The Gibeon was formed in the Solar System during pre-historic times: Radiometric dating places the age of the metal in the meteorite at 4 billion years.
The meteorite, which was named after Gibeon, Namibia, was dispersed over an area, 170 miles long and 62 miles wide. Meteorites are among the rarest objects found on Earth. The term “Gibeon” describes all the meteoritic material that descended from space during this fall.
An asteroid or other metallic Solar System object that passes through Earth’s atmosphere is called a meteor; if it reaches the ground, it is a meteorite. The Gibeon originated as part of a protoplanet that existed billions of years ago between Mars and Jupiter. The protoplanet shattered, forming what is today known as the Asteroid Belt.
Downey’s craftsmanship—as well as creating breathtaking pieces of sculptured art—reflects the Gibeon meteorite’s incredible prehistoric journey from Solar space to Earth. Of striking note is the skulls’ beautiful, other-worldly crystalline lattice: known as a Widmanstätten pattern, it is a motif that unveils an arrangement of matte and glossy stripes that imitate metal. It takes millions of years for that crystallization to occur, and no environment but the vacuum of space provides such an extended cooling period.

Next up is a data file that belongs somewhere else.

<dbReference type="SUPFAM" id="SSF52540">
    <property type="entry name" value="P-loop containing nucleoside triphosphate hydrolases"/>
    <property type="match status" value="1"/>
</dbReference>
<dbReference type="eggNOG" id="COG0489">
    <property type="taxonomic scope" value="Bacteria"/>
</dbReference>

A life-sized skull sculpture by artist Lee Downey, carved from a 115-pound piece of the Gibeon meteorite (and named “Yorick” by the artist, for the Shakespeare character whose skull was exhumed in the play “Hamlet”) was a featured item at the Bonhams Los Angeles auction on November 24, 2015, with a bidding price starting at $400,000.
These hand-crafted artifacts of interplanetary science and history are ideal for collectors of minerals, Natural History, celestial objects, and rare and unusual art crafted from rare elements.
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